[bind10-dev] Blog comment from BDB developer
zlkzhy at gmail.com
Fri Jun 25 03:04:31 UTC 2010
> On Thu, 2010-06-24 at 18:00 +0000, Francis Dupont wrote:
> > > Best we contact them soon since we need additional functionality from
> > > BDB's C API to walk the zone backward as well as forward once we do a
> > => the stupid answer is to create a cursor and to use it to get
> > with DB_NEXT / DB_PREV. Of course this means to set comparison
> > functions before... Now I am not an expert in BDB when a whole
> > group of experts propose their help (:-)!
> The problem with this is that we need the DB_NEXT/DB_PREV for handling
> NXDOMAIN in DNSSEC. But with the C API if you get no match you doing get
> a cursor back, you get a "no data found" return.
> Evan (I think) proposed a brilliant hack of:
> 1. Inserting a data record if no match is found
> 2. Looking up a cursor at that record
> 3. Using DB_PREV to get the covering NSEC value
> 4. Deleting the data record we added
> Clearly this is... sub-optimal. But I'm pretty sure it would work.
> A better solution would be what Michael alluded to, which is to have a
> lookup which returns "I didn't find the value you wanted, but this is
> the previous/next match in the data we have". We think that the Java API
> provides this functionality, so there should be no fundamental changes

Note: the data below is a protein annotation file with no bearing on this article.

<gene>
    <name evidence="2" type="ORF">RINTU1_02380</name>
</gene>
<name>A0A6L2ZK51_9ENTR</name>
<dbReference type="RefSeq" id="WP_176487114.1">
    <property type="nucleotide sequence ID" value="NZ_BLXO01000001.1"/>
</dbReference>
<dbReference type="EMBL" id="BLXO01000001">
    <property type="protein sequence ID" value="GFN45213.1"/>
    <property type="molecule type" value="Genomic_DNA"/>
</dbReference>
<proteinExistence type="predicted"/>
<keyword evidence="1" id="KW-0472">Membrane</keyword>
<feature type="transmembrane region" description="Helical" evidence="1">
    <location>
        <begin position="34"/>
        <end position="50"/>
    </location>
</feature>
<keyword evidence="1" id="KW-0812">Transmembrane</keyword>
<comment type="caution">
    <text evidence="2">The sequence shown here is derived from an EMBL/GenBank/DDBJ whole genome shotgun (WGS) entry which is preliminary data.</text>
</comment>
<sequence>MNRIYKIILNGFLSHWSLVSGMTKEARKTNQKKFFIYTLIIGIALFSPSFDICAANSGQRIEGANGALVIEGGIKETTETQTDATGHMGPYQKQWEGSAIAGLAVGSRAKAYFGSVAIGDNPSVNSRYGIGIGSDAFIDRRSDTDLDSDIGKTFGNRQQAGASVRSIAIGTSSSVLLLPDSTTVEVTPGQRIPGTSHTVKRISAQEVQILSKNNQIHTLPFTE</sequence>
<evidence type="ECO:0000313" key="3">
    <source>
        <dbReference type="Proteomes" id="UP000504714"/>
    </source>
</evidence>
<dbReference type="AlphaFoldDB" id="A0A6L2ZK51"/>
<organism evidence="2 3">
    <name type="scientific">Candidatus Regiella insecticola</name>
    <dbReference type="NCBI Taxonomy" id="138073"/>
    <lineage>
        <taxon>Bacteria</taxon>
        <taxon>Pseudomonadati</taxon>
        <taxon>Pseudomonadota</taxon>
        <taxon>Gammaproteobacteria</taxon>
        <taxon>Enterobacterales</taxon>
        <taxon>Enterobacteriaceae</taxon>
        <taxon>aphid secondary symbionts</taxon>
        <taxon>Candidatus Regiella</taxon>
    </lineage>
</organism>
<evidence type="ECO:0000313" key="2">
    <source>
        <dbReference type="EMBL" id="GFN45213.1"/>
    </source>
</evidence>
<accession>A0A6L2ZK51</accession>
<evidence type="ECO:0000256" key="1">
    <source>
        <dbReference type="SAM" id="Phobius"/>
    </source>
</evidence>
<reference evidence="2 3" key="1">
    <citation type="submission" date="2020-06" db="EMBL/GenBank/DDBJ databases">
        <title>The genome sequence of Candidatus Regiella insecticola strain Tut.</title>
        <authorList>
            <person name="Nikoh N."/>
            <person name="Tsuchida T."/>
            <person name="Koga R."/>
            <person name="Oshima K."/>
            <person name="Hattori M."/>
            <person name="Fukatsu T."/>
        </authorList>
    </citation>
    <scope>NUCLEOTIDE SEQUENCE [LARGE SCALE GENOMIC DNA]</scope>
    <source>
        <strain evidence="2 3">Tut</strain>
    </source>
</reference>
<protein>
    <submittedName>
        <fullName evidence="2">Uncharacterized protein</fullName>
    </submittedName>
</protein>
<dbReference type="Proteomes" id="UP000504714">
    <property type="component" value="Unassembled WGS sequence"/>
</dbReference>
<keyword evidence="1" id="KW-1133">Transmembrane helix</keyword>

> to BDB to support it.
Use the cursor with flag "DB_SET_RANGE", since the returned key/data pair is
the smallest key greater than or equal to the specified key.
see (Copied from BDB API documents):
The DB_SET_RANGE flag is identical to the DB_SET flag, except that in the
case of the Btree access method, the key is returned as well as the data
item and the returned key/data pair is the smallest key greater than or
equal to the specified key (as determined by the Btree comparison function),
permitting partial key matches and range searches.
So it will depends on how we design the key and key comparation function.
KEY: RR_TYPE + RR_NAME
Compare rr type first ,
Then compare rr name,
Define two non-exist types:
TYPE_NONE = 0
TYPE_MAX = 0xFFFF
So find next name should query with the key "TYPE_MAX + query_name"
Oh find the prev name is a little tricky:
first query with the key "TYPE_NONE + query_name", then move the cursor
to the prev one, oh, we find it.
Example, the records in bdb database is:
a.cn. A 184.108.40.206
a.cn. NS a.a.cn.
c.cn. A 220.127.116.11
c.cn. NS a.c.cn.
query with TYPE_MAX + 'b.cn.', will find "c.cn." directly.
Query with TYPE_NONE + 'b.cn.', will find c.cn. first, then move cursor
the prev one, 'a.cn. NS a.a.cn.' is found.
Hope this can provide some help, :)
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